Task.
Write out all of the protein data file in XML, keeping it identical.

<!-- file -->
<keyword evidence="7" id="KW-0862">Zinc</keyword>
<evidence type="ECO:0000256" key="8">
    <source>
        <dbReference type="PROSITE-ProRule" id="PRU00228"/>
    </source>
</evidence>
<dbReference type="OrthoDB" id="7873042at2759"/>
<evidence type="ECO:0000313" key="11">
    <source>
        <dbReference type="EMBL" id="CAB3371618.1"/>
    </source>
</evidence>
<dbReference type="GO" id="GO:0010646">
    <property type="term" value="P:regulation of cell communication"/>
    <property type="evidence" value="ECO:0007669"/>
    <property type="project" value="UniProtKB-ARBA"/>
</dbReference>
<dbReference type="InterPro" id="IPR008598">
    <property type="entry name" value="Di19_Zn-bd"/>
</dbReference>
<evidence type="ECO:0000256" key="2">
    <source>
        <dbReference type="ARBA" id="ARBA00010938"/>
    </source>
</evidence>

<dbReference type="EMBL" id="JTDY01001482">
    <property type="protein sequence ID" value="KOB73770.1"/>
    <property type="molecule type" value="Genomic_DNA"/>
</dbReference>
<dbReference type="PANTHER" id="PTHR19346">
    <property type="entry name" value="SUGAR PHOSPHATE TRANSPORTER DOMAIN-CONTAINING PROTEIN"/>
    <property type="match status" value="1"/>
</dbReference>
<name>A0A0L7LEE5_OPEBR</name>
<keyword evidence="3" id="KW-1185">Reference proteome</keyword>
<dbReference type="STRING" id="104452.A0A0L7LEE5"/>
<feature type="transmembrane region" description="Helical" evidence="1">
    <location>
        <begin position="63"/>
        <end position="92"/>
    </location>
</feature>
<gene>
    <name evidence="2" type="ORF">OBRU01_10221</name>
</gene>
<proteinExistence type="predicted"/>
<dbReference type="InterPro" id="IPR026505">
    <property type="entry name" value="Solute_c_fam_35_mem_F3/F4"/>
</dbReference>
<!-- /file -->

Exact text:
<keyword evidence="7" id="KW-0862">Zinc</keyword>
<evidence type="ECO:0000256" key="8">
    <source>
        <dbReference type="PROSITE-ProRule" id="PRU00228"/>
    </source>
</evidence>
<dbReference type="OrthoDB" id="7873042at2759"/>
<evidence type="ECO:0000313" key="11">
    <source>
        <dbReference type="EMBL" id="CAB3371618.1"/>
    </source>
</evidence>
<dbReference type="GO" id="GO:0010646">
    <property type="term" value="P:regulation of cell communication"/>
    <property type="evidence" value="ECO:0007669"/>
    <property type="project" value="UniProtKB-ARBA"/>
</dbReference>
<dbReference type="InterPro" id="IPR008598">
    <property type="entry name" value="Di19_Zn-bd"/>
</dbReference>
<evidence type="ECO:0000256" key="2">
    <source>
        <dbReference type="ARBA" id="ARBA00010938"/>
    </source>
</evidence>

<dbReference type="EMBL" id="JTDY01001482">
    <property type="protein sequence ID" value="KOB73770.1"/>
    <property type="molecule type" value="Genomic_DNA"/>
</dbReference>
<dbReference type="PANTHER" id="PTHR19346">
    <property type="entry name" value="SUGAR PHOSPHATE TRANSPORTER DOMAIN-CONTAINING PROTEIN"/>
    <property type="match status" value="1"/>
</dbReference>
<name>A0A0L7LEE5_OPEBR</name>
<keyword evidence="3" id="KW-1185">Reference proteome</keyword>
<dbReference type="STRING" id="104452.A0A0L7LEE5"/>
<feature type="transmembrane region" description="Helical" evidence="1">
    <location>
        <begin position="63"/>
        <end position="92"/>
    </location>
</feature>
<gene>
    <name evidence="2" type="ORF">OBRU01_10221</name>
</gene>
<proteinExistence type="predicted"/>
<dbReference type="InterPro" id="IPR026505">
    <property type="entry name" value="Solute_c_fam_35_mem_F3/F4"/>
</dbReference>